Designing London National Park City

Designing London National Park City

An Audio Journey Along Regent’s Canal
A new audio journey by There Project, with sound design by Deborah Ridley
Commissioned by National Park City Foundation for the London Design Festival 2020

What, When, How and Where

Available from Friday 18 September
Accessible 24/7 with own phone and headset via
Recommended starting point: Islington Tunnel, London N1 8AP

We encourage listeners to experience the audio journey outside or on location, but it can be tuned into from anywhere in the world. This is an experience designed for individuals to enjoy using their own phone and headset. Nevertheless, please observe current social distancing guidelines.

Duration: approx. 60 minutes

Find out more

Visit the project page on the London Design Festival Website here.

Project Statement

What if cities were designed as spaces for both people and wildlife to thrive? What if we thought like coots or peregrines? This London Design Festival, There Project takes you on an audio journey through one of London’s iconic landscapes – the 200-year-old Regent’s Canal. Taking a bird’s eye view, it questions whether design can help us become more ecocentric.

Starting at the Islington Tunnel, listeners will follow 15-year-old conservationist and wildlife writer Kabir Kaul, as he guides us on a walk East towards the Kingsland Basin Nature Reserve. Along the way, we hear from designers, thinkers, activists, and residents who are transforming our place in nature, and nature’s place in our National Park City.
Catch this audio journey on your walk between London Design Festival destinations (Regent’s Canal is a great green and blue link between King’s Cross Design District and Shoreditch Design Triangle), or tune in from anywhere else in the world for an opportunity to take a deep breath, transport yourself to the canal, and think about your own relationship with wildlife in the city.

Although this is not strictly a guided walk, we encourage everyone who can to go out and enjoy this audio journey outside, and if they can, on the Canal – recommended starting point is at Islington Tunnel (Colebrook Row, N1 8AP), walking East towards Kingsland Basin Nature Reserve (a leisurely 40mn walk). Please make sure to follow government guidelines on social distancing and outdoors gatherings to keep yourself and others safe. Own smartphone and headphones are needed to access the content via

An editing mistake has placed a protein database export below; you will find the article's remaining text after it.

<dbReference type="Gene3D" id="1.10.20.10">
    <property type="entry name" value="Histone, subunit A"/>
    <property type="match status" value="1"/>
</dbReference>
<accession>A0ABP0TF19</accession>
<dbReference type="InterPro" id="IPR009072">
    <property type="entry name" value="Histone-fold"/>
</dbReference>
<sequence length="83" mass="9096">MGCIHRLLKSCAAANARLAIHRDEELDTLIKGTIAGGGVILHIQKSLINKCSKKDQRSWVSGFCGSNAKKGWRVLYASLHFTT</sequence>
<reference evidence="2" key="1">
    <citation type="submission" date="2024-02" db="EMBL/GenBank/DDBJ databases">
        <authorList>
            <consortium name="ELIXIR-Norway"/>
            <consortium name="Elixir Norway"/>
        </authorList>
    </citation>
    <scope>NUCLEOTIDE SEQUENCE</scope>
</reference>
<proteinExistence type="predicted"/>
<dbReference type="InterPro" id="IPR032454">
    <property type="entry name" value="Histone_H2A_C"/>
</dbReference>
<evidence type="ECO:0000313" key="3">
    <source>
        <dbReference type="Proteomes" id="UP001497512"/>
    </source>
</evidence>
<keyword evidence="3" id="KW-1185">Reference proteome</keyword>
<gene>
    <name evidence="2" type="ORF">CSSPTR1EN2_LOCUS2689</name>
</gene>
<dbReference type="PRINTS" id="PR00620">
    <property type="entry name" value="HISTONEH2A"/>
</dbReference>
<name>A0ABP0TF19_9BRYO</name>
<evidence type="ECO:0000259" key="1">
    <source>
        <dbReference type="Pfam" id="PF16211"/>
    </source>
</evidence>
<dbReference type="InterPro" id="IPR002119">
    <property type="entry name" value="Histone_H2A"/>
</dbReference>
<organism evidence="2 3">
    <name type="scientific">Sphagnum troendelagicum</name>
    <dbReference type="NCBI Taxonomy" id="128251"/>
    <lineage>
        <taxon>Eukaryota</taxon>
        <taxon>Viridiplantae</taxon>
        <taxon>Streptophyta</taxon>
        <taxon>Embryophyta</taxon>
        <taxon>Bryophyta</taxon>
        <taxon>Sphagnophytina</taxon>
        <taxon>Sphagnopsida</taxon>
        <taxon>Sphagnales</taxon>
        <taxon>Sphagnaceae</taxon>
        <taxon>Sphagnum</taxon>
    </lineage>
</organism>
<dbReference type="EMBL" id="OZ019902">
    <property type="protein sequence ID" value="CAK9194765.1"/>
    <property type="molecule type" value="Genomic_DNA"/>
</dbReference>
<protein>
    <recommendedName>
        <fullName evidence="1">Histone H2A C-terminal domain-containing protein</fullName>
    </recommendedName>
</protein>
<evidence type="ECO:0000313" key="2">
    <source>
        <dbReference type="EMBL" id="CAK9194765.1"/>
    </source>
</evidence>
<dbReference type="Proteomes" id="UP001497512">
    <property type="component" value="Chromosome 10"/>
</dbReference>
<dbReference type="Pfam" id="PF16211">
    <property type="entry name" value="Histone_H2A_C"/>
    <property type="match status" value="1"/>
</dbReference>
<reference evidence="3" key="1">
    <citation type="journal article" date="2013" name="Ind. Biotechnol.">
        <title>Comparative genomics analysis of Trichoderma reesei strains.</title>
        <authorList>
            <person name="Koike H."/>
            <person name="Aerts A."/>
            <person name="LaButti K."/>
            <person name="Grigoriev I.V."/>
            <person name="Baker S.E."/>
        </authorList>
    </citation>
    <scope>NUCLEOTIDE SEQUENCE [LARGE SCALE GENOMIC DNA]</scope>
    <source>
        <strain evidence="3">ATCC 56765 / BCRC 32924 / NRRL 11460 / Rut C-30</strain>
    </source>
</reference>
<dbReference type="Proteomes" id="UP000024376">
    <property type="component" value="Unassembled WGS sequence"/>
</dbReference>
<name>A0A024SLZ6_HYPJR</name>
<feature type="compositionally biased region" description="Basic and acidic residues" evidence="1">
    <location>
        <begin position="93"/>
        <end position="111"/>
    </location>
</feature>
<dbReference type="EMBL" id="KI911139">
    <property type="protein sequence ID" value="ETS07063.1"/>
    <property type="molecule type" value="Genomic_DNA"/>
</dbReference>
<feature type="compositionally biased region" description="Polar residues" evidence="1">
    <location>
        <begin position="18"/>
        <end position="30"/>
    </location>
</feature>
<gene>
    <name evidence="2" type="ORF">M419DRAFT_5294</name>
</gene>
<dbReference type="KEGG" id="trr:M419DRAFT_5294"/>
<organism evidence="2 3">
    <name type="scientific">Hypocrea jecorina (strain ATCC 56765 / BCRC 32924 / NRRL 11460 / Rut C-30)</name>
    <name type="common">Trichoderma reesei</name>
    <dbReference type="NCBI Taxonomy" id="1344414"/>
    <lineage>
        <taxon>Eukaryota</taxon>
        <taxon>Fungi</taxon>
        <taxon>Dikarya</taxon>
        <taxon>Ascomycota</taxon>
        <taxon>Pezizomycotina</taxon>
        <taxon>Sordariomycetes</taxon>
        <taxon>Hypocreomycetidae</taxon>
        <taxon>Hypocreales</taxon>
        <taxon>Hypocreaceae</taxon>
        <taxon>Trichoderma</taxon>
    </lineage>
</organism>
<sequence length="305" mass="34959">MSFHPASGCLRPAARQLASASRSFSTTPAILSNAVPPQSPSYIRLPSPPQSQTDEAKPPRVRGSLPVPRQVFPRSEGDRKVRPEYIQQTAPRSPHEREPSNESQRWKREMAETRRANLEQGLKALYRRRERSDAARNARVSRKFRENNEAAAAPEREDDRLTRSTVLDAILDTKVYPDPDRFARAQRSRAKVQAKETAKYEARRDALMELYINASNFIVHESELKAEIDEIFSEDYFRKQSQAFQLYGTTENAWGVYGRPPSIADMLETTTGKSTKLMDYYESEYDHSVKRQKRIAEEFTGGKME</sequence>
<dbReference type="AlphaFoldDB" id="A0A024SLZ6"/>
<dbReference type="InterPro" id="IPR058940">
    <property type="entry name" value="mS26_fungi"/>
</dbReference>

• Conservationist and London National Park City Ranger Kabir Kaul’s shares observations on the wildlife encountered along the canal
  • Award-winning design practice Studio Ossidiana discuss the importance of making space for wildlife in cities, and how designers should be more like gardeners
  • Author Richard Smyth helps us take a bird’s eye view on human activity and shares excerpts from his book An Indifference of Birds
  • “Goatman” designer Thomas Thwaites and Climate Museum UK co-founder Bridget McKenzie share their views on the role design can play in shifting mindsets and influencing ecocentric, regenerative cultures
  • Sabina Mohideen, Programme Manager at Design Council, highlights the urgency to adopt an ecocentric mindset when designing urban spaces, learning from indigenous cultures
  • Learn how the Wildlife Gardeners of Haggerston have restored biodiversity in their section of the Regent’s Canal, turning the formerly industrial, undermaintained Kingsland Basin into a Nature Reserve – and their current fight for the needs of wildlife to be recognised in the planning process.
  • Gareth George, mooring ranger for the Canal & River Trust and a boater himself, shares insights into how life has changed on Regent’s Canal in the last decade

Themes explored

  • Designing a more ecocentric city: For most of our history, we’ve mainly been designing for humans’ benefit, and this has created a profound imbalance. To truly
    start regenerating, we need to learn to see the world from perspectives other than our own. Ecocentrism encourages us to see humans as part of a wider ecosystem, and invites us to challenge our inherited worldviews. Can we design for the benefit of other species too?
  • London Design Festival meets London National Park City: How can the London design community respond to London National Park City’s call to make the city
    greener, wilder and healthier? Who will join in to take on this ambitious collective design brief? This project aims to bring closer together two creative visions for
    London, and the communities behind them, starting with a conversation and a walk, and building up to a network.
  • Looking forward to the next 200 years of the Regent’s Canal: Turning 200 this year, Regent’s Canal has served multiple purposes in its history, from its industrial
    past to its recreational and residential present. It is also a place of ecological diversity in the city. Originally constructed to serve industry, and therefore to serve human needs, what if we designed the next 200 years for multiple species? Could it be more inclusive, more complex, more integrated, more creative and more beautiful? This audio journey brings together a diversity of voices to build and share long term visions for the future, and a call to action to transform them into reality.

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